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  • What kinds of difficulties can you help with?
    I have helped people with a wide range of difficulties: depression, anxiety, work-related stress, relationships, grief and loss, and issues related to sexual and gender identity. I have particular experience of working with people who have been through past trauma and abuse. I do not usually work with people whose main difficulties concern eating, substance misuse, or psychotic experiences, although have often addressed these issues in the context of wider conversations. I do not focus on diagnostic labels in my work, and do not usually give formal diagnoses. However, I have worked with many people who have been diagnosed with depression, forms of anxiety disorder, PTSD and Complex PTSD, Borderline Personality Disorder, and more.
  • Will therapy work for me?
    Therapy is very helpful for many people, and has a strong basis in clinical research. Forms of psychological therapy are recommended by the National Institute for Clinical Excellence (NICE) as gold-standard treatment for a wide range of difficulties, including depression and anxiety, post-traumatic stress, chronic pain and more. However, therapy differs from medical treatments (such as, say, antibiotics for an infection, or surgery for a broken bone) because it requires active participation. Psychological therapy may sometimes be challenging and upsetting, and might require stepping into uncomfortable territory. For therapy to be helpful it is important that you are motivated, and feel you are in the right time and place in your life to engage with this kind of work. If I believe that psychological therapy will not be helpful for you right now, or that you are more likely to benefit from a different practitioner or approach, then I will advise you on alternatives. It is important that you feel our work together is helping you, and this is something that we will often discuss.
  • What types of therapy do you use?
    As a clinical psychologist I have training and experience in a range of different approaches. I particularly value Compassion-Focused, Acceptance and Commitment, Solution-Focused and Systemic models of therapy, and have undertaken specialist training in Eye Movement Desensitisation and Reprocessing (EMDR) and Narrative Exposure Therapy for complex trauma. This breadth of experience allows me to ensure that the interventions I use are best suited to your needs. I aim to work transparently at all times, and so encourage you to ask any questions you have regarding my approach, or about particular techniques and strategies that I suggest.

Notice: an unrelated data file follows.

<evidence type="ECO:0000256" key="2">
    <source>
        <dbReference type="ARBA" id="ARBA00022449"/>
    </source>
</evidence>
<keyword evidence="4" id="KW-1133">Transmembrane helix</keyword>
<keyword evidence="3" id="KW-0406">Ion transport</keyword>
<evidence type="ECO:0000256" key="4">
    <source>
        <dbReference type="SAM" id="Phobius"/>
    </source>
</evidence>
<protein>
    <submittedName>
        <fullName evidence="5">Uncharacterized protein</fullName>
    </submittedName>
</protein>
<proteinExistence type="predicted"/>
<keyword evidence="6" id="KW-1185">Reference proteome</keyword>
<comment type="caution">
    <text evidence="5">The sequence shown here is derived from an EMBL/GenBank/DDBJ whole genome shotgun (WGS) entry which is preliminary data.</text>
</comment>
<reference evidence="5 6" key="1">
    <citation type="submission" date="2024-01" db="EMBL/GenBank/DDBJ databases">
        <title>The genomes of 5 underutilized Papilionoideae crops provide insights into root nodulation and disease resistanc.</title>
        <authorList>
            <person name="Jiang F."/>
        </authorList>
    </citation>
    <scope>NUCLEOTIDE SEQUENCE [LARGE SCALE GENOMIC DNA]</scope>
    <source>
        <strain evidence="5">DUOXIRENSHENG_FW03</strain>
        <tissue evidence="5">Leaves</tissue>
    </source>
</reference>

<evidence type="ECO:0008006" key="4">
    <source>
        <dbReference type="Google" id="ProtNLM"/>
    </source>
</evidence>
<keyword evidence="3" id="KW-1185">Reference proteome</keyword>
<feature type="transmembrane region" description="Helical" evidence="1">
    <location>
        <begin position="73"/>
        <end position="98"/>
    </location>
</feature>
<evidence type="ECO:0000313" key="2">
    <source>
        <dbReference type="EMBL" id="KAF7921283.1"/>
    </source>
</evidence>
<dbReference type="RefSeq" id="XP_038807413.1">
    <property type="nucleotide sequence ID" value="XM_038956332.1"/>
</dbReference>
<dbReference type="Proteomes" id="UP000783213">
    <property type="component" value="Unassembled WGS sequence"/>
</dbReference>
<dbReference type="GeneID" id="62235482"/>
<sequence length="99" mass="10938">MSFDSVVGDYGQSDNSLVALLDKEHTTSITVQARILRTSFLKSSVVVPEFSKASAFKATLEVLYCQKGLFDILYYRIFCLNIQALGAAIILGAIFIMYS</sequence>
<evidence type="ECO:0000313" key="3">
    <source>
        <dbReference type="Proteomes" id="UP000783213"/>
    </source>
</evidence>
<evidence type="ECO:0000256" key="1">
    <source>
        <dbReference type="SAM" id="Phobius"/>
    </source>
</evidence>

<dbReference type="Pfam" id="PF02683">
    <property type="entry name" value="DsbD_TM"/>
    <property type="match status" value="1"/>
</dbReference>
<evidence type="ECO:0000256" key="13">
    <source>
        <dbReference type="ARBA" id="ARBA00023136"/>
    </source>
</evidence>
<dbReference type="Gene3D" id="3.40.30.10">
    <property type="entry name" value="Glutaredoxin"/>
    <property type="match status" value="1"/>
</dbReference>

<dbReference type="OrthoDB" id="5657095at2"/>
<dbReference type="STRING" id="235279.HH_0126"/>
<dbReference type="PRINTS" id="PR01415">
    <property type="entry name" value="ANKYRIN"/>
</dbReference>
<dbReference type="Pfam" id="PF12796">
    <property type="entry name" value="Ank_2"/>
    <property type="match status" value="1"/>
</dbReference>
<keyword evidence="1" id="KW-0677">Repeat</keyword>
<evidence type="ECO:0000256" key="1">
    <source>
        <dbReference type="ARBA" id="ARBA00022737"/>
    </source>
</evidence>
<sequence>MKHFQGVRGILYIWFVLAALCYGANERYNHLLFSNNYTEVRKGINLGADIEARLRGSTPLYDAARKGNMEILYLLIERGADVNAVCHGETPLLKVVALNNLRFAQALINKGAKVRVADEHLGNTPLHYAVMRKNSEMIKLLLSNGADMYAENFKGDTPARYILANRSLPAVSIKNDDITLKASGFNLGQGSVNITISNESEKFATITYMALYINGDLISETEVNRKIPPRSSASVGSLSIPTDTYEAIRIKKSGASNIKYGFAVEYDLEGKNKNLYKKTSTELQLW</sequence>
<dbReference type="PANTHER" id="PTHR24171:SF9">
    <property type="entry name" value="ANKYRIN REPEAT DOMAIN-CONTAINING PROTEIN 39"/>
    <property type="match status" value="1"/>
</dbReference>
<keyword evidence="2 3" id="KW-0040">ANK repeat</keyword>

• What will we talk about?
    Psychological therapy is primarily a talking treatment that aims to help people overcome their difficulties through exploration, reflection and experimenting with new and different ways of thinking and acting. During our initial sessions we will work together to develop a shared understanding both of your difficulties and your hopes for how you would like life to be different. This understanding will then shape the approach taken in subsequent sessions. Our conversations will involve thinking and talking about daily events, your thoughts, feelings, memories, relationships, hopes, regrets, and so on. I may invite you to engage in exercises and practices intended to help you with your difficulties. We may also make plans together for things that you can try out in between our meetings.
  • How often will we meet, and for how long?
    Ordinarily I suggest meeting weekly. I do not usually offer greater frequency of sessions than this, but can advise on alternatives if that is the kind of therapy you are seeking. In some cases it might be appropriate to space our sessions out at wider intervals. As for how long we will meet for, there is no simple answer. Sometimes the number of sessions is constrained by practical or financial issues, and in those cases I will discuss with you how we should prioritise our time together. Otherwise, my aim is always to reach a point where you feel that there has been a positive difference in the difficulties that brought you to therapy, and that you feel confident these changes are sustainable.
  • Will we meet online or in person?
    I offer both in-person and online meetings, although at present have very little capacity for in-person. Online therapy is no less effective than in-person, and indeed for many people is more convenient and comfortable.
  • How much do you charge?
    I charge £130 for a 50 minutes appointment, for both online and face-to-face meetings.
  • Can I use health insurance to fund my sessions?
    I am an approved practitioner with all major UK health insurance companies. If your sessions will be paid for by a health insurance policy, please check with your insurer in advance of the initial session to ensure that your policy is valid and that your sessions will be covered in full.
  • How is your practice regulated?
    I am registered as a Clinical Psychologist with the Health and Care Professions Council (HCPC: reg. no. PYL32278), and as a Chartered Psychologist and Associate Fellow of the British Psychological Society (BPS). I adhere to these organisations’ codes of ethical practice. Details of which can be found at: I am registered with the Information Commissioners Office and adhere to their guidance with regard to data handling. I have all appropriate professional indemnity and public liability insurance.
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